I was trying to find out if there's another way to change the execution plan so that it will cause a simple concatenation with no WHERE Clause + ORDER BY to  *Fail*.   I'm trying to narrow down what would make concatenation work vs not work.

    3) There used to be some Microsoft documentation describing these problems,  and this is referenced in Marc's blog.

    Here is another place in StackOverflow where this documentation is referenced and partially quoted.  However, many of the links are dead - Marc mentioned there's been a change in MS documentation, and it seems many articles are not longer available.

    So my questions are

    1) Does anyone know where this documentation is now?

    2) Can anyone give some more information on what might cause a simple, working example of concatenation -like mine above or Marc's first working example - to fail?  For example,  can you show a way to change the execution plan to break a simple concatenation Select ?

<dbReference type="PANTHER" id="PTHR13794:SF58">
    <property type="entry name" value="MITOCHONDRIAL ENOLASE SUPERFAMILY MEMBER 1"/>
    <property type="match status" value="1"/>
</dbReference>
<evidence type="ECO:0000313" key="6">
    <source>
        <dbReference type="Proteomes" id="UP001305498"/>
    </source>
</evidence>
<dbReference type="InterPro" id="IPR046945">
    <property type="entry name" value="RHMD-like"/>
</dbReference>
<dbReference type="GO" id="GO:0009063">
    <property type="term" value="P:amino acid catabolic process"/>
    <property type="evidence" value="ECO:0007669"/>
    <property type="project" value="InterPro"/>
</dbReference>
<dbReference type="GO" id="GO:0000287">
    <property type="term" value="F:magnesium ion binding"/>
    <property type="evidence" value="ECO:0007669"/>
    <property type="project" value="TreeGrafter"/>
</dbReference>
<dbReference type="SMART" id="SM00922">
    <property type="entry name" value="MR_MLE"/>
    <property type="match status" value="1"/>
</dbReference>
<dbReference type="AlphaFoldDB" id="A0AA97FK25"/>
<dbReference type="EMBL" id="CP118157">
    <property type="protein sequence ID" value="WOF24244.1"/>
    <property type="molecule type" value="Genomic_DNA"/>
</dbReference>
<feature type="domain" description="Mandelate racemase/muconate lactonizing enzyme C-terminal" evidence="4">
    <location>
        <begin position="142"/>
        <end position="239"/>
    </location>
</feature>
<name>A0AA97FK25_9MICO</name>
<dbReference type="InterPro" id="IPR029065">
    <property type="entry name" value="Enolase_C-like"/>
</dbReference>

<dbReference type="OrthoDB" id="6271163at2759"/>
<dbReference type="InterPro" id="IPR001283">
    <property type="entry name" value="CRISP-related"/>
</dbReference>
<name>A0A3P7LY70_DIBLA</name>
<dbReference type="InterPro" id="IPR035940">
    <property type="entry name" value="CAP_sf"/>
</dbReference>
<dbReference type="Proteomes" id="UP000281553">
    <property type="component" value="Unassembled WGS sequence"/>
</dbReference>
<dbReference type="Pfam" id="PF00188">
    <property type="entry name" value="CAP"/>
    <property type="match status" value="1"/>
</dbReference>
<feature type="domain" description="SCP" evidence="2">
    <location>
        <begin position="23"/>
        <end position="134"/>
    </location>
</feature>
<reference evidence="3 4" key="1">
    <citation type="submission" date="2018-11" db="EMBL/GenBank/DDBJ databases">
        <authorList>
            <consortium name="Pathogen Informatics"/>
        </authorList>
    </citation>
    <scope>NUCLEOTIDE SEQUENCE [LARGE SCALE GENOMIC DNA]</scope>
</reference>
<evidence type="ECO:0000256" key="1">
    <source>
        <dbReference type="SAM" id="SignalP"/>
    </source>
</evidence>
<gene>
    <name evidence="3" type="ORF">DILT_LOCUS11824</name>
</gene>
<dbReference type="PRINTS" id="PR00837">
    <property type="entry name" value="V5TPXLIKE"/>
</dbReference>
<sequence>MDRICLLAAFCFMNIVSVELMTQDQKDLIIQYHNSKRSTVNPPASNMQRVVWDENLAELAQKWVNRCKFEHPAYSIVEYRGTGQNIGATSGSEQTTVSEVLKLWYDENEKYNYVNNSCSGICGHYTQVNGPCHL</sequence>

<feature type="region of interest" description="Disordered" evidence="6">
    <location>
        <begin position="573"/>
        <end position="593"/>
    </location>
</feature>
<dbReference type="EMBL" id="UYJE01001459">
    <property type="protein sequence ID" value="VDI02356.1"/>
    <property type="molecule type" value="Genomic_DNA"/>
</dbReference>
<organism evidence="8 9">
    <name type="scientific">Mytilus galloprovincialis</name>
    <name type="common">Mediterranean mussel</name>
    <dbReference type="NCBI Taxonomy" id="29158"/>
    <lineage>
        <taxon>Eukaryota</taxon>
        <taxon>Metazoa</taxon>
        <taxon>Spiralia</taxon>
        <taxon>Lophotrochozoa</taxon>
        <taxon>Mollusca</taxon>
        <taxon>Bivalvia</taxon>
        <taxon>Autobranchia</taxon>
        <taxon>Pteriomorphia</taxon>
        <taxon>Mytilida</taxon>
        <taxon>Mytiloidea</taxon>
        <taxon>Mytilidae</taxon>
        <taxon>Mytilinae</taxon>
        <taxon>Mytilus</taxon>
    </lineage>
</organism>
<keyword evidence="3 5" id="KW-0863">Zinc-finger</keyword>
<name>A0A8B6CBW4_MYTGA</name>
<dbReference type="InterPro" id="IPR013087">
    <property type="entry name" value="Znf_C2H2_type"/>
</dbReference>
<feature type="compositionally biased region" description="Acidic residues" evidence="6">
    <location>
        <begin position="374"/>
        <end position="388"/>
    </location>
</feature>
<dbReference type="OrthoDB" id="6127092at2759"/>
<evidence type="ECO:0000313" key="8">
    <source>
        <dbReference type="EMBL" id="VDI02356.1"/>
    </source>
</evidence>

- Thanks

    OneLChela

    
    SELECT @Summary = @Summary + ec.Description + ', '
    FROM BadConcat ec
    
    SELECT @Summary = @Summary + ec.Description + ', '
    FROM BadConcat ec
    
    SELECT @Summary = @Summary + ec.Description + ', '
    FROM BadConcat ec
    
    SELECT @Summary = @Summary + ec.Description + ', '
    FROM BadConcat ec
    
    SELECT @Summary = @Summary + ec.Description + ', '
    FROM BadConcat ec
    
    SELECT @Summary = @Summary + ec.Description + ', '
    FROM BadConcat ec

    • Edited by OneLChela Thursday, November 7, 2019 4:35 PM change wording slightly
    • Changed type OneLChela Thursday, November 7, 2019 8:00 PM Looking for answers.
    Wednesday, November 6, 2019 11:38 PM